# Why does the intersection of A and B not intersect A or B?

The intersection of two lines, A and B, is a point P. In math class, you learn that P falls on both A and B. It’s just math!

So, why are there easily constructable cases in PostGIS where the intersection of A and B does not intersect either input line?

``````WITH parts AS (
SELECT
'LINESTRING(0 0, 10 11)'::geometry AS a,
'LINESTRING(11 0, 0 19)'::geometry AS b
)
SELECT
ST_AsText(ST_Intersection(a, b)) AS intersection,
ST_Intersects(ST_Intersection(a, b), a) AS intersects_a,
ST_Intersects(ST_Intersection(a, b), b) AS intersects_b
FROM parts;
``````
``````intersection | POINT(6.720257234726688 7.392282958199357)
intersects_a | f
intersects_b | f
``````

Coordinates in PostGIS are represented as pairs of “floating point” numbers, which are capable of representing a very large numner of values. But not an infinite number of values.

The rule that “where A intersects B at P, P will be on both A and B” is a mathematical rule for the “real numbers” of which there are an infinite number. The finite quantity of numbers that a computer’s floating point can represent end up looking like a piece of graph paper.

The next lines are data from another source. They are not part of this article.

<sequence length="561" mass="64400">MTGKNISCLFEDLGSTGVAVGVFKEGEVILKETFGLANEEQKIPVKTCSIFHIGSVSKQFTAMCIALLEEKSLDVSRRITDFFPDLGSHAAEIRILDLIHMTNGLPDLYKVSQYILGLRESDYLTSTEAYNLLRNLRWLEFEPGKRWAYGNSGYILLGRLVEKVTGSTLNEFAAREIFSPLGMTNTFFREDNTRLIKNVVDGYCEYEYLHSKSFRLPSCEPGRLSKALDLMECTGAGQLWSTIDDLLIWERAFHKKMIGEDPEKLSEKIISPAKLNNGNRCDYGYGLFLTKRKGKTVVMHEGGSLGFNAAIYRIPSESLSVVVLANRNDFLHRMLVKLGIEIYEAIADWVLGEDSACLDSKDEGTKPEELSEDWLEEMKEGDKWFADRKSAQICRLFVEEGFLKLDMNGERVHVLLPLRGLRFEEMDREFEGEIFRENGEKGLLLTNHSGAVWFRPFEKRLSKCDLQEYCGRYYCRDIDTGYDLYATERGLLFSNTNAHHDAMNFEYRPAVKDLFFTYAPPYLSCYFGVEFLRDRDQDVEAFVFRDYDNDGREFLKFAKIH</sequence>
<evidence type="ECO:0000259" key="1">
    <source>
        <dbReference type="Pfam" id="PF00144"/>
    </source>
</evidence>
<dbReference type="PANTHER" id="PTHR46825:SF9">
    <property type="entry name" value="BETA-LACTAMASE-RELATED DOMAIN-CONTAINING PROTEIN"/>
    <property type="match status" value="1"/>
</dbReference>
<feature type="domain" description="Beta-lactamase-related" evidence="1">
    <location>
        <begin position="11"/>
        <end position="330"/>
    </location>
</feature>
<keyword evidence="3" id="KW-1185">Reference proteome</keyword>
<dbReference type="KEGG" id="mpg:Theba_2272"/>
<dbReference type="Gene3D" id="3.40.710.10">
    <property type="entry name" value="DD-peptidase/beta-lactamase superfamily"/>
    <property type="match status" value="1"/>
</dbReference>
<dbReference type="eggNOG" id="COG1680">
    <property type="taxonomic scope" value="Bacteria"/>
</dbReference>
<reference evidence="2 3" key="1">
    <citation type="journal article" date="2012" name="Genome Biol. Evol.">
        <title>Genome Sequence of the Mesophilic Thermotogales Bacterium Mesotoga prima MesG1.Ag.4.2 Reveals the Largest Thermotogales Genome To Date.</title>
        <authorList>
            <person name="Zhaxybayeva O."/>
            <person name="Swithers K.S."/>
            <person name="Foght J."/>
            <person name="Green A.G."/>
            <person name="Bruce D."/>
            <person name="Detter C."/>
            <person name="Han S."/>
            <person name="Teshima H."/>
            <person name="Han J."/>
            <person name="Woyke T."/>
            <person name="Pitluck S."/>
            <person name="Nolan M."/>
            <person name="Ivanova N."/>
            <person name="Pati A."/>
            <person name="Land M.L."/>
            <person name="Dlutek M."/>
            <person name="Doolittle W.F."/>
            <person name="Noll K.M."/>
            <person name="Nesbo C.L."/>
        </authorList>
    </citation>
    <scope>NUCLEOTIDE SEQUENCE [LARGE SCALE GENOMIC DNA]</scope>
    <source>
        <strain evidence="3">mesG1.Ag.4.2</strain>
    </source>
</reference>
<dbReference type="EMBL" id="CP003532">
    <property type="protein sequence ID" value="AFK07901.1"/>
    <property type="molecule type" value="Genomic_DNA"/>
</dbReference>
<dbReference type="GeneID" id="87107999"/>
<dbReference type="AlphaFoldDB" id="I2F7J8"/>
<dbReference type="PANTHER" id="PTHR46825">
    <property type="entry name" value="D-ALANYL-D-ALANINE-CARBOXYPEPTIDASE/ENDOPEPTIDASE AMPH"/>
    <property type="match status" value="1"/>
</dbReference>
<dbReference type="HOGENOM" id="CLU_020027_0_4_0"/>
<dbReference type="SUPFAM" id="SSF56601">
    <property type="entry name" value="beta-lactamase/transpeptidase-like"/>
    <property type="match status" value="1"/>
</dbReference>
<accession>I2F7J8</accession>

If you draw a straight line on a piece of graph paper, mostly the line won’t hit many graph crossing points. The same is true of lines in the world of the “floating point grid”. The result is that the calculated intersection of two lines, frequently does not land on either of the lines, but instead lands on a (very very close) nearby point that is representable as a floating point number.